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Swamped with unhealthy food

People today don’t have less will power, different appetites or different biology than previous generations. The problem is our food environment has changed dramatically. 

Our cities, towns and villages are full of shops, takeaways and stalls selling unhealthy food and drink. It’s everywhere, even in public places like outside schools and parks, and along seafronts and scenic walks. In comparison, it is harder to find healthy food options. This is especially true in poorer areas, where streets are full of fast-food outlets and convenience stores. 

What we buy and eat

The World Health Organisation says 85% of food produced by the largest food and drink companies should not be marketed to children. In the UK, two-thirds of food and drink sales by global food businesses comes from unhealthy food. 

We know that we should eat unhealthy food in small amounts and not often. Yet we spend between up to 21% of our food budget on unhealthy food compared about 7% on fruit and less than 8% on vegetables. 

Over 25% of children’s meals include unhealthy food and drink, and up to 37% of children’s afternoon and evening snacks are unhealthy. 

When we go to a restaurant with our children, the most popular children’s meals are fried chicken and chips, sausage and chips, burger and chips or a pasta dish. In Northern Ireland, chips are served with 72% of children’s meals. Vegetables are only available with 24% of meals.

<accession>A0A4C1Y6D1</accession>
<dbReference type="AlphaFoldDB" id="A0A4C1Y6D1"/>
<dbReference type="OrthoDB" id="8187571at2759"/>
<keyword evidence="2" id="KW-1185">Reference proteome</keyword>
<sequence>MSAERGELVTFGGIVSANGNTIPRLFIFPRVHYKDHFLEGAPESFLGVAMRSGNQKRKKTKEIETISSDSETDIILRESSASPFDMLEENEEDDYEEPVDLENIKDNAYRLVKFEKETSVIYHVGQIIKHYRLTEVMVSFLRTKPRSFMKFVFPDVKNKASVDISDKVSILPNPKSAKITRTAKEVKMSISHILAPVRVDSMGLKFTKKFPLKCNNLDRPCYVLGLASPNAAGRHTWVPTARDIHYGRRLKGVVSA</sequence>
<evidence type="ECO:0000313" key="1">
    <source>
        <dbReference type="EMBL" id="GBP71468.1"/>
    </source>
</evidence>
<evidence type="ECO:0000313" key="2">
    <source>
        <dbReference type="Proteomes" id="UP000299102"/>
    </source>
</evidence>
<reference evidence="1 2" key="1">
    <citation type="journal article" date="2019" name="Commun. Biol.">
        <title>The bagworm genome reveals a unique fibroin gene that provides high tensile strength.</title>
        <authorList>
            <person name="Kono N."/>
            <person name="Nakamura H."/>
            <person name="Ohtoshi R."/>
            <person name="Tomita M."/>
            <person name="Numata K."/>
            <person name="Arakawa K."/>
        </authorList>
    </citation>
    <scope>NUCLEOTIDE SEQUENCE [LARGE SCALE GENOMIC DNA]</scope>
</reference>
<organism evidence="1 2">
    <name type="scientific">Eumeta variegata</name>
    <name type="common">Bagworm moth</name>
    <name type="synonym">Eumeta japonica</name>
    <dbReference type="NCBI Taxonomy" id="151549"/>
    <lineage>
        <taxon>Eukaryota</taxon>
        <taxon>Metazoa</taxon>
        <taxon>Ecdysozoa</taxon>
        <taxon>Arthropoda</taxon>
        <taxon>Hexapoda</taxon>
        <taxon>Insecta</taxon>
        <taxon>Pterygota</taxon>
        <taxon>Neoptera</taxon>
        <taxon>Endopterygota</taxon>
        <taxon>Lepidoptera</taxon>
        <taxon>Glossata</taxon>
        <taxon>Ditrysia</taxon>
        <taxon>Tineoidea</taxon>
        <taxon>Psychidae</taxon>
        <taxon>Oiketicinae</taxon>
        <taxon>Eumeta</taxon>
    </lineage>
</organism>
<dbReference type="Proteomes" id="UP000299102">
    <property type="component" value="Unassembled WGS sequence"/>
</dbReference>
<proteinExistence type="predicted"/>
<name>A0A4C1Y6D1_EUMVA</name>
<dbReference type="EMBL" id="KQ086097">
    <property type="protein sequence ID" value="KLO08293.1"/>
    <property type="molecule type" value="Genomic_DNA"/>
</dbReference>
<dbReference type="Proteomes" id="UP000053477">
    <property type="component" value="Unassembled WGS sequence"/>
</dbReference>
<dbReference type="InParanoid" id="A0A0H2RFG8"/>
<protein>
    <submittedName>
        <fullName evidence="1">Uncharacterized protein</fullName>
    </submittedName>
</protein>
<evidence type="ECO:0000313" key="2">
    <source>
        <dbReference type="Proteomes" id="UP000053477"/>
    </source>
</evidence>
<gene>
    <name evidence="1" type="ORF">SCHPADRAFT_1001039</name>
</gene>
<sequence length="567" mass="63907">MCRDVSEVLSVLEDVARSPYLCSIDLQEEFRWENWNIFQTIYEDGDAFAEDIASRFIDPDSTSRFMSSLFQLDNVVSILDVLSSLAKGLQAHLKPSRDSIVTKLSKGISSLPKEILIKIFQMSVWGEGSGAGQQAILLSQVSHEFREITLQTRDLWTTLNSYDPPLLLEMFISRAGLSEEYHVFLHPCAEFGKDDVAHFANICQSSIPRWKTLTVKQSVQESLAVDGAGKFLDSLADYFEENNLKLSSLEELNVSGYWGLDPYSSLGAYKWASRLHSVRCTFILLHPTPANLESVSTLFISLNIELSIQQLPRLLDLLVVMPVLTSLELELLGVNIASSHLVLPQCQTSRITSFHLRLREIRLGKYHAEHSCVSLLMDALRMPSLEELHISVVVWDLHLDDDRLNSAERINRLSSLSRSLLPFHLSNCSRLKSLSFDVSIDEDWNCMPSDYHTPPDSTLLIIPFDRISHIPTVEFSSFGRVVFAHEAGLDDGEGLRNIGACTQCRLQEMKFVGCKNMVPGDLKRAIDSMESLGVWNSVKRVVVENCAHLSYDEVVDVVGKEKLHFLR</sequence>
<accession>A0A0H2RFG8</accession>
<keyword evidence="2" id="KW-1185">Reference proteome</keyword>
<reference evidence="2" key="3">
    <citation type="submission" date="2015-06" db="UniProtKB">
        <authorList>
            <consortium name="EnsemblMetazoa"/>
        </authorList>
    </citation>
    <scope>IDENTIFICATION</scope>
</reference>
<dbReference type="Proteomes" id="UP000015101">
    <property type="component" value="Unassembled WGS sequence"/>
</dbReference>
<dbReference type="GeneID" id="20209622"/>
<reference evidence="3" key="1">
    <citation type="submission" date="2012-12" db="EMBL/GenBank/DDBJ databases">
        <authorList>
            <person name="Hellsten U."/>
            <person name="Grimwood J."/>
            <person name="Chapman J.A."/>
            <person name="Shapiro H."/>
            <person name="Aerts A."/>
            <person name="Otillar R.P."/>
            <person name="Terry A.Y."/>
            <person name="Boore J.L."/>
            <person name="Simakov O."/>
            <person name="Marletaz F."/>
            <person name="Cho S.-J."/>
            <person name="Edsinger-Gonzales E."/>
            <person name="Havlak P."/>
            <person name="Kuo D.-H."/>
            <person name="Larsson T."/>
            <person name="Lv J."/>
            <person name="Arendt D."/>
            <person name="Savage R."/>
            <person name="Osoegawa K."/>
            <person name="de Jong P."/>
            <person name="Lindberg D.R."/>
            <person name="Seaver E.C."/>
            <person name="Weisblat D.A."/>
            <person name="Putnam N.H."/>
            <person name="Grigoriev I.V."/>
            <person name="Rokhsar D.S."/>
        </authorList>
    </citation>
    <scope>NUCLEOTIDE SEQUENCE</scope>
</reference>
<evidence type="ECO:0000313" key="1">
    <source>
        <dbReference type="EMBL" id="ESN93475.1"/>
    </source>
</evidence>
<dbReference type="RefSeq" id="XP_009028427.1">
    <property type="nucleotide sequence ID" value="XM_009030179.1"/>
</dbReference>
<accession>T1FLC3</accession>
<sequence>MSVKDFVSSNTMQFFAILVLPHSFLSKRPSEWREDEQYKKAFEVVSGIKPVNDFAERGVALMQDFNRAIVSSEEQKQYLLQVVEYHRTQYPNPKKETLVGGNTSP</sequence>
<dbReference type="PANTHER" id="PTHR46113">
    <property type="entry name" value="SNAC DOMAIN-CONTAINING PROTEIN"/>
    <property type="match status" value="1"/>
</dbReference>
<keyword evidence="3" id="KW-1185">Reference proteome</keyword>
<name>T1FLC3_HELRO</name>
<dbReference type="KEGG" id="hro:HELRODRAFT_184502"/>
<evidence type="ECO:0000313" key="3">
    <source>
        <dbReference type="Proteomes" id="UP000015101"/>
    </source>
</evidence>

This unhealthy food is especially designed to taste good and to be easy to prepare. We are encouraged to eat a lot of it, to supersize our portions. Just think share bags, meal deals, munch-boxes and ‘buy one get one free’.

What’s more, unhealthy food is 3 times cheaper to produce than healthy food. This means buying healthy food is usually more expensive. In fact, buying healthy food can cost some of us a third of our weekly income. 

Where we live

Where we live affects what we eat. Some areas don’t have many shops or restaurants that sell healthy food. These areas are known as ‘food deserts’ – and many of them are in less well-off areas. For example, in Dublin disadvantaged areas have more takeaways and less supermarkets or food shops than in more privileged areas. 

So for many of us it is cheaper and easier to buy unhealthy food in our current food environment. 

What can we do? 

We know that children are increasingly at risk of food-related ill-health. To stop this, we need to build a healthier food environment so that healthy eating is possible for every child, in every community. 

The first step is being aware of the food that surrounds us and how we are encouraged to buy unhealthy food at every turn. Talk to friends and family about what a healthy food environment would look like. And follow the #TalkAboutFood conversation on the Safefood social channels.

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